Government blacklist of Korean universities

The news was apparently on Monday: now the English news is full of it.

I first learned of the blacklist from Asiaone:

The naming and shaming of 43 poorly managed universities by the Education Ministry on Monday has spawned confusion and concern among universities, with some decrying the label or expressing worries about next year’s freshmen recruitment.

But a closer look and deliberate search finds the news everywhere.


 Officials have said that an equal provision of funds to all schools would be a waste of taxpayer money and could end up as a lifeline for uncompetitive colleges. President Lee Myung-bak has also called for college restructuring as a condition for providing government money to universities.

   In South Korea, 80 percent of higher education institutions are operated by private foundations that rely heavily on tuition for revenue.

And also:

The ministry said it has chosen the universities in consultation with advisory bodies based on the results of a university evaluation that used criteria, such as the employment rate of graduates, the yearly enrollment rate and the number of full-time instructors.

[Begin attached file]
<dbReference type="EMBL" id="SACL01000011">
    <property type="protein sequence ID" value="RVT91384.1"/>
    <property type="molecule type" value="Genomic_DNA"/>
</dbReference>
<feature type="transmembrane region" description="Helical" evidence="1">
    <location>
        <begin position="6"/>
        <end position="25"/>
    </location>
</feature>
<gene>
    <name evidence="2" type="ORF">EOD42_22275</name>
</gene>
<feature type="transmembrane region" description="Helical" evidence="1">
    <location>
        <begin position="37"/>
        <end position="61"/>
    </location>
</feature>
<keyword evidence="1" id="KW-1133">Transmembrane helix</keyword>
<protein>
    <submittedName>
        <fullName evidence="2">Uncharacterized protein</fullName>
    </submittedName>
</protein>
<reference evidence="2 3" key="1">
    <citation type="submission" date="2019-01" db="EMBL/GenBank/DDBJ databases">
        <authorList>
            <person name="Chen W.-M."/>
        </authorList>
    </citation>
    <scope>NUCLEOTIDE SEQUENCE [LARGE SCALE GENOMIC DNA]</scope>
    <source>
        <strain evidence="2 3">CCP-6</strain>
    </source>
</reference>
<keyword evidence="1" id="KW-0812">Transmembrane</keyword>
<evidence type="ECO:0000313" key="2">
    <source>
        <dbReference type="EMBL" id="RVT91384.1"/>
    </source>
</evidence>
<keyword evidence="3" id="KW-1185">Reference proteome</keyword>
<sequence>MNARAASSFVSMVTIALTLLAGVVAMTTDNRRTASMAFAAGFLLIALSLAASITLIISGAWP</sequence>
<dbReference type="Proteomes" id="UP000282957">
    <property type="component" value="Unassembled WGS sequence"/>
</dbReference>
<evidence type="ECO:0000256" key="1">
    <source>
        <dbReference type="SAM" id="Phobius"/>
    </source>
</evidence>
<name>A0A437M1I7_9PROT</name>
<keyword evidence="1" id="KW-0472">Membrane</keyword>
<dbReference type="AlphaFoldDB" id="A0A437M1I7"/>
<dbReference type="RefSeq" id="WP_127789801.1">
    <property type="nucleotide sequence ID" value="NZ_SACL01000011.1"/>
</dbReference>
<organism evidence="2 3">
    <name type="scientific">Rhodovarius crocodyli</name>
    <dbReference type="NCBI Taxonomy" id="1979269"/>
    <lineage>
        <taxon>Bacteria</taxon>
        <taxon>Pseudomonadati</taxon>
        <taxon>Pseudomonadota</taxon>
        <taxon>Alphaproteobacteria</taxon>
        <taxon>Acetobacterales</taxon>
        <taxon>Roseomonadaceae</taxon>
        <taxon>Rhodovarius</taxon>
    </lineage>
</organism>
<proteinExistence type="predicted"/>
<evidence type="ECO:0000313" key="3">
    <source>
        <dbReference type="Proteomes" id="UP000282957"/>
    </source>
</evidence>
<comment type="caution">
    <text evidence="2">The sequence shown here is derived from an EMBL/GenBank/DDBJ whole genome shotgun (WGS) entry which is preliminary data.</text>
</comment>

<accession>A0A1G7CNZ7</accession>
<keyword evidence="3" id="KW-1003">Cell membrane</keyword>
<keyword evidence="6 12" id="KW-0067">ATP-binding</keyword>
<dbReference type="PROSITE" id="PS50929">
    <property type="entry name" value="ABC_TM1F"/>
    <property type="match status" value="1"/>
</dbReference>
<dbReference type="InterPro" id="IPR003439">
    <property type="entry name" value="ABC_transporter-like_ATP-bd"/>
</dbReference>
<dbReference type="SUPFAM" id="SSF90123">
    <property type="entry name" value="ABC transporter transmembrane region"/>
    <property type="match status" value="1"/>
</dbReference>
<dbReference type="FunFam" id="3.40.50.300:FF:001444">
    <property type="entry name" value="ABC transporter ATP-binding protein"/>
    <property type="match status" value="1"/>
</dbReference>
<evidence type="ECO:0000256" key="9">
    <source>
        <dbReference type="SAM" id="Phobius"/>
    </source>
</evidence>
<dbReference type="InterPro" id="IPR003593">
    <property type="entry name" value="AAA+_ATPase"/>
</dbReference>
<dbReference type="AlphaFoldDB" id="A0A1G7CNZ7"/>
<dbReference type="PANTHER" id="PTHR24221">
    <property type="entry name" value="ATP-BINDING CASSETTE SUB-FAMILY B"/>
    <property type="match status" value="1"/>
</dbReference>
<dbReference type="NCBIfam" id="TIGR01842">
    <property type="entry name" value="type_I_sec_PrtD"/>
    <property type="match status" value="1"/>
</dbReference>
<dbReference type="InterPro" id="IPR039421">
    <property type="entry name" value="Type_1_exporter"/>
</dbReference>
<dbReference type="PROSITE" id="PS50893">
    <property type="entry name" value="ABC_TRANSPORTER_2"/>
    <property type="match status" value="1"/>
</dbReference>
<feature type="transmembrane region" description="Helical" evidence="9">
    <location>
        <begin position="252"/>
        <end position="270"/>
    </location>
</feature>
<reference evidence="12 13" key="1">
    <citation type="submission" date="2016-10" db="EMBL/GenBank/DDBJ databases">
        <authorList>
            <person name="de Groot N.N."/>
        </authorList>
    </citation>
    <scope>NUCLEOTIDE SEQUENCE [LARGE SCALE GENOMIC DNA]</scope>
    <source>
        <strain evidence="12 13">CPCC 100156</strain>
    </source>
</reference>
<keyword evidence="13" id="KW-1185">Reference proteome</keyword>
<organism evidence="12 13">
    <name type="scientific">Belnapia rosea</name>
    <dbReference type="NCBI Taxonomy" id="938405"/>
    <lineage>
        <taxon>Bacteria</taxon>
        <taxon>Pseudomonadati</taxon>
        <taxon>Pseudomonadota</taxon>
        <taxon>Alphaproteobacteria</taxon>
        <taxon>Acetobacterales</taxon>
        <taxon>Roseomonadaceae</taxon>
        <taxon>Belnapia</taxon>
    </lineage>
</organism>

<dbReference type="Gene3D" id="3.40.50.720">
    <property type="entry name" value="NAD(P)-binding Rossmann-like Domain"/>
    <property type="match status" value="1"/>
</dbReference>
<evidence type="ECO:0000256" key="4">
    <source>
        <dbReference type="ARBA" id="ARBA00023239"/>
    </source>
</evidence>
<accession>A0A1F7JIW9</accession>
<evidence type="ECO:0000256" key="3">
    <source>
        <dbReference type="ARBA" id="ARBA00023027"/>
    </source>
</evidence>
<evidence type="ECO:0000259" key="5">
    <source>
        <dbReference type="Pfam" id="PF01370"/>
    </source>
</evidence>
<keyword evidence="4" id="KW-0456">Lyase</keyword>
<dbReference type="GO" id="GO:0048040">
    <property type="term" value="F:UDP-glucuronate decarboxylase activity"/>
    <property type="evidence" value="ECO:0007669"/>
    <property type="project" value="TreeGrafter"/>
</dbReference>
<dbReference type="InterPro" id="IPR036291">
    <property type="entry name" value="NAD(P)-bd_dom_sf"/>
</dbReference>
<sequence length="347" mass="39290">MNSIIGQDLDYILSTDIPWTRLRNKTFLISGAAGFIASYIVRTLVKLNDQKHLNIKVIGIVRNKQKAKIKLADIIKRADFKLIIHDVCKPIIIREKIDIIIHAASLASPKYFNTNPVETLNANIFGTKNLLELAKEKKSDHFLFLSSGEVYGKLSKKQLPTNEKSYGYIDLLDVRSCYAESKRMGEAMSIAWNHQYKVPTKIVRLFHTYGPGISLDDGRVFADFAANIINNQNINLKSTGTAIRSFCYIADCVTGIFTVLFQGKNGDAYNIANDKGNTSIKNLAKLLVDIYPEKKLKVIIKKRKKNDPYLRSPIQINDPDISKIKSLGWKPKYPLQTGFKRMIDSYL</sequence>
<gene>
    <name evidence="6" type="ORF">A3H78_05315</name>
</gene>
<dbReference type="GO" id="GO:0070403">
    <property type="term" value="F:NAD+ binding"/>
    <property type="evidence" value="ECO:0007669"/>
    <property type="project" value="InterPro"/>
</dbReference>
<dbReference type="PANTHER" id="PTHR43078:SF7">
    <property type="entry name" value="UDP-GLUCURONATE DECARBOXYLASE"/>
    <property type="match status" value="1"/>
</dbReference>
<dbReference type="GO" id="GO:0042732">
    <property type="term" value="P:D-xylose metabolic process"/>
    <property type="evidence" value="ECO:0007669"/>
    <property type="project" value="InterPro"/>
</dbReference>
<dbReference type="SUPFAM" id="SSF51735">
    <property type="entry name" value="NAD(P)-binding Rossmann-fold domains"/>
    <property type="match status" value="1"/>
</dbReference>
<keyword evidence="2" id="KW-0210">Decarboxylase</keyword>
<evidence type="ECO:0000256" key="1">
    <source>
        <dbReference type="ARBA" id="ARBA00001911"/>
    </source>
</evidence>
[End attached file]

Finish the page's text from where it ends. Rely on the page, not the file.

The Herald has copied the same press release as Yonhap.

The news has reached Malaysia, where Bermana reports:

The education ministry has selected 43 private universities that will have their subsidies partly cut or denied next year as part of a government drive to weed out poorly managed schools.

I find this big news especially as I just finished writing a big article saying that blacklists couldn’t happen here.  I don’t exactly have egg on my face, but perhaps on my freshly washed jacket.

My old university is on the list, which I cannot find in full anywhere – Asiaone names a handful of the schools in question.  I hope that my friends are okay, or will be okay during the next semester.  Time to dust off those resumes!


UPDATED: I wrote this is sort of rush-to-press.  I don’t know, maybe I was trying to scoop other K-bloggers for some reason.  Anyway, there is more news this morning, but i am again in a rush as I must leave for work.

The Times has two articles that don’t integrate well.


Religious schools were also displeased with the ministry.

“Fifteen of 21 religious colleges boycotted the survey because they couldn’t trust the government’s evaluation criteria,” a spokesman for Holy People University in Cheonan, South Chungcheong Province, said asking not to be named. “Is it sensible to assess religious schools with the employment rate? Students choose us to study religion and become religious leaders, not to get a job.

and second:

Curiously, none of the 15 schools run by religious organizations are on the list.

I still have not seen a full list but am looking for one.  Any commenters know where to find one?

This list was found at the Joongang.  Thanks commenter Mattsid at Koreabridge. Click to biggify.

3 Responses to “Government blacklist of Korean universities”

  1. surprisesaplenty Says: